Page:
2. Time flexibility
Developers don’t just want the ability to work from where they’d like, they also want to have control over when they work. Software engineering requires deep concentration. Meetings and calls can act as an impediment to that focus.
Working from home goes hand in hand with time flexibility. One of the most motivating factors for the desire to work from home is the ability to get things done while working. Need to do laundry? Go for a run? Hit the grocery store? These tasks would historically eat into an employee’s precious free time after work.
The 9-to-5 workday as the norm is being challenged, as modern employees gravitate towards setting their working hours. Gartner’s 2020 ReimagineHR Employee Survey showed only 36% of employees are high performers in the conventional 9-to-5 schedule. The figure shoots to 55%, according to the study, when employees were allowed to manage their time and place of work. Attract better talent and promote enhanced productivity, it’s a win-win!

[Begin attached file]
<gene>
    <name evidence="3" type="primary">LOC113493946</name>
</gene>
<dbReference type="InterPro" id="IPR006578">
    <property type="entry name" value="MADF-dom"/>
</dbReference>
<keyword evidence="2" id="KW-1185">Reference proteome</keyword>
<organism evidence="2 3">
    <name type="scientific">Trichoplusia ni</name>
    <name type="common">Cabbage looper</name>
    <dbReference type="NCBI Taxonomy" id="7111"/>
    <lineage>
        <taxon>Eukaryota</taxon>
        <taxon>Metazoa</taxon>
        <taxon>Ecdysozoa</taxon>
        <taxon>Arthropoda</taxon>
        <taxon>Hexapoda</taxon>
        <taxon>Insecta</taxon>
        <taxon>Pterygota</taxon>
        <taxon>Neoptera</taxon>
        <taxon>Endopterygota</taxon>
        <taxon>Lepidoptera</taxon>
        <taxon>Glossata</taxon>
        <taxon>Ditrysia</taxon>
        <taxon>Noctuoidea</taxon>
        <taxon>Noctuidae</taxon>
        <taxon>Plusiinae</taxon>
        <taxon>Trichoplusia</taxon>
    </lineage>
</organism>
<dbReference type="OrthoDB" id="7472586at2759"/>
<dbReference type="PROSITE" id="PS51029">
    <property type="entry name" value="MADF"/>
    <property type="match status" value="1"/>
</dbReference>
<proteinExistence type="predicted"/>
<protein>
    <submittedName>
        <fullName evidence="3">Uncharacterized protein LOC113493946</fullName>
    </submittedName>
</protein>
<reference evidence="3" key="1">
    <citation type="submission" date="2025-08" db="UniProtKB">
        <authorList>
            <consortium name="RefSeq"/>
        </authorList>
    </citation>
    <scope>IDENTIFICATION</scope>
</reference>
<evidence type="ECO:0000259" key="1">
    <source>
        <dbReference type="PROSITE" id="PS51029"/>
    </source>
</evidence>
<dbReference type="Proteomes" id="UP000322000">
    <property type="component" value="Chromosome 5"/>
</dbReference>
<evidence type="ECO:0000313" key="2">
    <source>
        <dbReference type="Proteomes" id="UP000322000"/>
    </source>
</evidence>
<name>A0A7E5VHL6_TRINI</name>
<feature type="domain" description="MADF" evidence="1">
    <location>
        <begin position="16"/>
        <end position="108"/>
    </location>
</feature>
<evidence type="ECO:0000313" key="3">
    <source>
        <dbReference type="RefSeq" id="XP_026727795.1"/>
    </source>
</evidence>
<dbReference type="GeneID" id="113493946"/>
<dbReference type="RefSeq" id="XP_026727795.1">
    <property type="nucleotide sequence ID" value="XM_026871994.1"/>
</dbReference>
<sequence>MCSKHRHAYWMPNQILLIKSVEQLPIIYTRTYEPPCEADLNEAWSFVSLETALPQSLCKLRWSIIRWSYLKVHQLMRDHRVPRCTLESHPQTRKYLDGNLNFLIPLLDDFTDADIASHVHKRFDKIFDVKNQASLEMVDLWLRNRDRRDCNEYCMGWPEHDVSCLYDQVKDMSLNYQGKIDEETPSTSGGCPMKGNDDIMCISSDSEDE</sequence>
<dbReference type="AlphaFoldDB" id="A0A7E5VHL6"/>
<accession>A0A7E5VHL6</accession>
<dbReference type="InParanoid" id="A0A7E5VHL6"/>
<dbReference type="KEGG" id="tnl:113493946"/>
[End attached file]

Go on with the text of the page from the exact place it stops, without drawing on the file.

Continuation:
3. Opportunity to learn and upskill
The tech industry is advancing very rapidly, often creating a gap between the skills developers and programmers currently have and those required by their current and future employers. Learning new skills provides the opportunity to grow, increase productivity, and have better job satisfaction. As new programming languages, frameworks, and libraries spring up, programmers need to keep pace to ensure their future career prospects.